When the throttle control linkage for the prime mover 31 is positioned to obtain rated engine speed, the lever 190 and shaft 184 are rotated from the position illustrated in FIG. 7 to block communication between conduit 186 and drain conduit 188. Thus, the underspeed actuator 50 functions in the manner described above. However, positioning the throttle control linkage to obtain a lower engine speed results in the lever 190 being rotated to the position illustrated in FIG. 7 to establish communication between the conduits 186 and 188, thereby venting conduit 46 to the sump 34. This creates a reduced pressure in conduit 46 which may be seen as a "false" underspeed signal, the pressurized fluid in conduit 48 causing the underspeed actuator 50 to establish maximum displacement of the pumps 14 and 16. This condition is desirable, for example, when the vehicle is traveling under low loads. Fuel consumption is also thereby reduced under low load conditions which commonly prevail when the prime mover operating speed is manually reduced.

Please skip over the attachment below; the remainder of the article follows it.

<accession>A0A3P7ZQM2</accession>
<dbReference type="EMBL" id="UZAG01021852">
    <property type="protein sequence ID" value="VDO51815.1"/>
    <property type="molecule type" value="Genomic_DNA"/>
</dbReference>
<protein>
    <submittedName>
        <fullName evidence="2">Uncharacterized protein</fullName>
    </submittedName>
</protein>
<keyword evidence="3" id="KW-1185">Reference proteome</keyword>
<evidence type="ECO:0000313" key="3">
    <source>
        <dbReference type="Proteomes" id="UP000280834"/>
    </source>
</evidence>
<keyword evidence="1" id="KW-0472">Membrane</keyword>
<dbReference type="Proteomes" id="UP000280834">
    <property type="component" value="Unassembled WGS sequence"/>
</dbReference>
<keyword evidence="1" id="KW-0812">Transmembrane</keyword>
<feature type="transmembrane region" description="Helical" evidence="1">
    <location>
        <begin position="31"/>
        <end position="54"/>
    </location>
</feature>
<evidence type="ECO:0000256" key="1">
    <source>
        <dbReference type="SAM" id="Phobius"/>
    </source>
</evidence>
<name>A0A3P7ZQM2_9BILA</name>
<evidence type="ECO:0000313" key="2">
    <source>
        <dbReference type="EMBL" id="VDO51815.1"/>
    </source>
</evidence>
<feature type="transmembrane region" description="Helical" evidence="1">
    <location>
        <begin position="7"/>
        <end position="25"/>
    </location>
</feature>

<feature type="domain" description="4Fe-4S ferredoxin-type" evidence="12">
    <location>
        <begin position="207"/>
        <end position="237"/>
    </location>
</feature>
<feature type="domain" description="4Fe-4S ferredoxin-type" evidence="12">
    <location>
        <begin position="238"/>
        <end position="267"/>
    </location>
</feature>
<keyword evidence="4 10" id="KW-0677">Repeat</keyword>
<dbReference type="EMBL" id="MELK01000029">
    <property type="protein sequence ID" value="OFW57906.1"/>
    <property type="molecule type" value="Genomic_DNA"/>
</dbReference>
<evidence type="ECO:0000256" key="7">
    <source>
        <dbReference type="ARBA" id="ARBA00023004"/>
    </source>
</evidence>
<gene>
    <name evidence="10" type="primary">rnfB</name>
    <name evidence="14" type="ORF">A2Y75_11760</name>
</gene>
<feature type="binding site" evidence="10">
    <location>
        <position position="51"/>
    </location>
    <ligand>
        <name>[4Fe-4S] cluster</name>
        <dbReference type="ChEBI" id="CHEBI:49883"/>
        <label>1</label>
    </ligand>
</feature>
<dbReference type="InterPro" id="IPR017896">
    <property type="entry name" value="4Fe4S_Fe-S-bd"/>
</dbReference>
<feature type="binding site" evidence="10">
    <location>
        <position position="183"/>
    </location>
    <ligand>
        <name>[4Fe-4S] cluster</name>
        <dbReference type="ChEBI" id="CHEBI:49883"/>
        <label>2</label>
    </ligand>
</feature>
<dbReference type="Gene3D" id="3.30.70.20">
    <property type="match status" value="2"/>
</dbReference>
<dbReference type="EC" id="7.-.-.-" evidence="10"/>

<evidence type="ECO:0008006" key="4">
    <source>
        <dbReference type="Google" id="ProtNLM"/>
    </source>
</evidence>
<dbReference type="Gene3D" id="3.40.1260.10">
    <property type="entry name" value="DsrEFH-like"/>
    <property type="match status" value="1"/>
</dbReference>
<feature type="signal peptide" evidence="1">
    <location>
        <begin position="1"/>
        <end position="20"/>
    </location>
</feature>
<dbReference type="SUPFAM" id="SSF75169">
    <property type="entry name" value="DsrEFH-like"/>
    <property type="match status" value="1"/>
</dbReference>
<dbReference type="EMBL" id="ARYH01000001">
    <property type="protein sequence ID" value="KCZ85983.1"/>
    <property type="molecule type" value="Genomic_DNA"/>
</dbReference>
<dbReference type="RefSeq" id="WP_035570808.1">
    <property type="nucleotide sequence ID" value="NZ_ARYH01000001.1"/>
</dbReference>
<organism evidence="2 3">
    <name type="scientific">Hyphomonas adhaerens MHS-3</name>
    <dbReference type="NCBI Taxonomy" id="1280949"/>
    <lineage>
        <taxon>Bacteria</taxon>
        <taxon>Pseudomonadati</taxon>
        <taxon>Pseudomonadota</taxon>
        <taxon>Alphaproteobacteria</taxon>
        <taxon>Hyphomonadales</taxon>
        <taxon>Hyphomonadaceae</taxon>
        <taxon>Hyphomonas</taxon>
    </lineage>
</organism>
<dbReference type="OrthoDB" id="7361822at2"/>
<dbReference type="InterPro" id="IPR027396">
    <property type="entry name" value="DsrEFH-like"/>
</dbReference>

Patent Citations
Cited PatentFiling datePublication dateApplicantTitle
US3228184 *Aug 28, 1964Jan 11, 1966Lucas Industries LtdHydraulic transmission systems
US3477225 *Jun 14, 1967Nov 11, 1969Caterpillar Tractor CoHydrostatic transmission control system
US3528243 *Aug 1, 1968Sep 15, 1970Caterpillar Tractor CoRelief and replenish package for a hydrostatic transmission
US3785754 *Apr 27, 1972Jan 15, 1974Caterpillar Tractor CoManual override system for a variable volume pump
Referenced by
Citing PatentFiling datePublication dateApplicantTitle
US4182125 *Sep 25, 1978Jan 8, 1980Caterpillar Tractor Co.Control circuit for variable displacement pump with venturi bypass control
US4203293 *Oct 25, 1977May 20, 1980Caterpillar Tractor Co.Controls for combined hydrostatic and multiple speed range transmission units with automatic speed control and braking functions
US4248134 *Sep 25, 1978Feb 3, 1981Caterpillar Tractor Co.Reset means for fluid control circuit
US4266626 *Jun 13, 1979May 12, 1981Caterpillar Tractor Co.Steering system with interlock valves
US4301835 *Dec 26, 1979Nov 24, 1981Caterpillar Tractor Co.Speed control and transmission vent valve
US4341073 *Jun 13, 1979Jul 27, 1982Caterpillar Tractor Co.Control circuit for variable displacement pumps with override valve